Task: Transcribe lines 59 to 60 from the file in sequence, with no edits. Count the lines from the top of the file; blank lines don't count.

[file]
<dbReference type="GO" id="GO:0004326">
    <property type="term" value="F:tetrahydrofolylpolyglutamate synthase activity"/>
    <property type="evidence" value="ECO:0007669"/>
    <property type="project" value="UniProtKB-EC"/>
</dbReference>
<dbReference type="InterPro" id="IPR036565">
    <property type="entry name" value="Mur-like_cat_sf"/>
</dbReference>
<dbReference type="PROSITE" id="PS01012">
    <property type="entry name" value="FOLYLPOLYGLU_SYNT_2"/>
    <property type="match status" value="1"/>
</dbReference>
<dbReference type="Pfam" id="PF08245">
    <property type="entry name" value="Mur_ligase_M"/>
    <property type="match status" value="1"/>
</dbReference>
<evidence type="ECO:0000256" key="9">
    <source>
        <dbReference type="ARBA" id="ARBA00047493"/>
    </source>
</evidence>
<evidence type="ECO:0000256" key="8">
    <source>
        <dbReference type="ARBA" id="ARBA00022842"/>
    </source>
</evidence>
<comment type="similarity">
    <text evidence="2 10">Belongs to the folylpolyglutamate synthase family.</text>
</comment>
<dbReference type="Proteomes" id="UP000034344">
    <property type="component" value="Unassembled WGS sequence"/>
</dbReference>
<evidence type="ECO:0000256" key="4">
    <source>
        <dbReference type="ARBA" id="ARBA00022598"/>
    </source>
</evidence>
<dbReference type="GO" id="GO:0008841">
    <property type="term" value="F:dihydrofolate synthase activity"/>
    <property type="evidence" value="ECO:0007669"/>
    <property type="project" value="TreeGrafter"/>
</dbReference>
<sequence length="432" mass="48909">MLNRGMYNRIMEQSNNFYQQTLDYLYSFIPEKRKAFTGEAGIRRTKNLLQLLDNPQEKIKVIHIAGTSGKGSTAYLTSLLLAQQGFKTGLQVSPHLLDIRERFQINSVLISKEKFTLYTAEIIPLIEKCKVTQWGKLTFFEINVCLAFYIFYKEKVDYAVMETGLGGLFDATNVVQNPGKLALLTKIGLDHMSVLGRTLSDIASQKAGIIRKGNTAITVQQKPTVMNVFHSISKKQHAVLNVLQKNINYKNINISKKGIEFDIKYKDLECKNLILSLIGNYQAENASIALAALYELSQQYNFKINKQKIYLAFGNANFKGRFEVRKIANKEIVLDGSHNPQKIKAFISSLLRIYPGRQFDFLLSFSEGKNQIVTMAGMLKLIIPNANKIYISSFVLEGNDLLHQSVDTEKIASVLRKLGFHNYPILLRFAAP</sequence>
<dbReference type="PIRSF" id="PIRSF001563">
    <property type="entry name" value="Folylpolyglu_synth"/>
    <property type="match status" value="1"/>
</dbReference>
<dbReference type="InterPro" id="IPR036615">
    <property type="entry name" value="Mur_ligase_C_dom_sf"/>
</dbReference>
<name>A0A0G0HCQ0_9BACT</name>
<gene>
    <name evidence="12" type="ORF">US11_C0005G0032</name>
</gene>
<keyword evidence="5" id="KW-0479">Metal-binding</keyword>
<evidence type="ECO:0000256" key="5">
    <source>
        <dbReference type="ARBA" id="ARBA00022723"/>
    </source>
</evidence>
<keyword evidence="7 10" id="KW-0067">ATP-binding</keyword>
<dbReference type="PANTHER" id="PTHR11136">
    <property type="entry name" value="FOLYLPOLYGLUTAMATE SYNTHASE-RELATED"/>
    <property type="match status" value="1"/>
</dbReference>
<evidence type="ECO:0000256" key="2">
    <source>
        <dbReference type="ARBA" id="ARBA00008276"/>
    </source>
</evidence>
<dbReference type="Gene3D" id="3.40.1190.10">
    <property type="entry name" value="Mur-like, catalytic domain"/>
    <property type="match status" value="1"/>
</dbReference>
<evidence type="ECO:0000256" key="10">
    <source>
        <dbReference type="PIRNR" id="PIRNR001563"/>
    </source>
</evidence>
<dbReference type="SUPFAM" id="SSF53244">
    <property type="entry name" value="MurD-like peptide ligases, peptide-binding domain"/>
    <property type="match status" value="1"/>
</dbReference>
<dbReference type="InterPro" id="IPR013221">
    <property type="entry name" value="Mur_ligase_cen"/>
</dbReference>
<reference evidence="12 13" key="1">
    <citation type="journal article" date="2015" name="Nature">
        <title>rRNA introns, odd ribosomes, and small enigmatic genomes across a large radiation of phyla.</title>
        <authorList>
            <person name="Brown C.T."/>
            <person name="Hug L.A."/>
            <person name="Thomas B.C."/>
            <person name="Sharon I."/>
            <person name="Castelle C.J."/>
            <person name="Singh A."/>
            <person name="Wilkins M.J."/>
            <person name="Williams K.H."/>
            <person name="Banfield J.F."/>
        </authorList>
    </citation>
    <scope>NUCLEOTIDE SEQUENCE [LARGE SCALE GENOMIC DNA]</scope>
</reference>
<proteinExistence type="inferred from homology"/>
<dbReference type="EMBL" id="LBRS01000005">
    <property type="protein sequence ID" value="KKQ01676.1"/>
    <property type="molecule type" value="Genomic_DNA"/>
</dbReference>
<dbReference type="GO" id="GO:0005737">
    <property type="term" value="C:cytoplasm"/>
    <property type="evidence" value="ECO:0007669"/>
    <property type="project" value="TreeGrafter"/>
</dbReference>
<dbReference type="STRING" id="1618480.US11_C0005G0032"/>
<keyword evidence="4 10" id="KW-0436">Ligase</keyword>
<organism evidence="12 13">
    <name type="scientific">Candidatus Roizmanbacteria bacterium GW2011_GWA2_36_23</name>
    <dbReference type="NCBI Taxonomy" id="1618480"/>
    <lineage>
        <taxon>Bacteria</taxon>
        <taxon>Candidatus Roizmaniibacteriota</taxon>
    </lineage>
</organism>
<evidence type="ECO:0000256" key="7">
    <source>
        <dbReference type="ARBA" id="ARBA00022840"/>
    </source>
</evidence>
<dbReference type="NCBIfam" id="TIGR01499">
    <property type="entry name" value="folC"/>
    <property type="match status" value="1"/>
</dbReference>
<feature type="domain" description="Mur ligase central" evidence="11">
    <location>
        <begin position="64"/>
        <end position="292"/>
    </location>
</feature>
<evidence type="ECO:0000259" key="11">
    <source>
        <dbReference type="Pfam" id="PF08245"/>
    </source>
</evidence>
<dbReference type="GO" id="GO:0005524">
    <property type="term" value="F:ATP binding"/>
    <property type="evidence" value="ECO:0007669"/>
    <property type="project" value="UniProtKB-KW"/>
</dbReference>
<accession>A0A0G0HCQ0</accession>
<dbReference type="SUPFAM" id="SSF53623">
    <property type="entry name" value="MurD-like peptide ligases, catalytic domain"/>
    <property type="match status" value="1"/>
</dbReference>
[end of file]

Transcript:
    </source>
</evidence>